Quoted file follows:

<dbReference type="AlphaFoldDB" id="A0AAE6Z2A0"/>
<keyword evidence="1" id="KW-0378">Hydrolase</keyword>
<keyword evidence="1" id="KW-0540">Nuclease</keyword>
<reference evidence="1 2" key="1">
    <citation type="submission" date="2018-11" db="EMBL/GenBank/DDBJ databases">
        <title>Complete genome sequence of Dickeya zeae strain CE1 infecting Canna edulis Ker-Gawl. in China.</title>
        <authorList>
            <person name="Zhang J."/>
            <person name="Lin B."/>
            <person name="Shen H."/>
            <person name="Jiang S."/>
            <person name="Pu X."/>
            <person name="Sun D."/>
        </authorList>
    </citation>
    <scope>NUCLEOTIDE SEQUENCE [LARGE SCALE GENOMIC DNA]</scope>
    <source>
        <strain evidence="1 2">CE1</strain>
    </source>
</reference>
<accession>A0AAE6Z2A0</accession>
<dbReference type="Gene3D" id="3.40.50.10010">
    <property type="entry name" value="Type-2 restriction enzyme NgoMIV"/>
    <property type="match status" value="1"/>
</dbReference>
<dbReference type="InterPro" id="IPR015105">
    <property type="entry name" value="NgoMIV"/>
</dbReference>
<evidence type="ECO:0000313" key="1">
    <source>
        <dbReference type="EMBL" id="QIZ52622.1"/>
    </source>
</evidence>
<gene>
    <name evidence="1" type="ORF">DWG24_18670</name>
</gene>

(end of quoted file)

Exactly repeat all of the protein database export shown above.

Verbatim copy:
<dbReference type="AlphaFoldDB" id="A0AAE6Z2A0"/>
<keyword evidence="1" id="KW-0378">Hydrolase</keyword>
<keyword evidence="1" id="KW-0540">Nuclease</keyword>
<reference evidence="1 2" key="1">
    <citation type="submission" date="2018-11" db="EMBL/GenBank/DDBJ databases">
        <title>Complete genome sequence of Dickeya zeae strain CE1 infecting Canna edulis Ker-Gawl. in China.</title>
        <authorList>
            <person name="Zhang J."/>
            <person name="Lin B."/>
            <person name="Shen H."/>
            <person name="Jiang S."/>
            <person name="Pu X."/>
            <person name="Sun D."/>
        </authorList>
    </citation>
    <scope>NUCLEOTIDE SEQUENCE [LARGE SCALE GENOMIC DNA]</scope>
    <source>
        <strain evidence="1 2">CE1</strain>
    </source>
</reference>
<accession>A0AAE6Z2A0</accession>
<dbReference type="Gene3D" id="3.40.50.10010">
    <property type="entry name" value="Type-2 restriction enzyme NgoMIV"/>
    <property type="match status" value="1"/>
</dbReference>
<dbReference type="InterPro" id="IPR015105">
    <property type="entry name" value="NgoMIV"/>
</dbReference>
<evidence type="ECO:0000313" key="1">
    <source>
        <dbReference type="EMBL" id="QIZ52622.1"/>
    </source>
</evidence>
<gene>
    <name evidence="1" type="ORF">DWG24_18670</name>
</gene>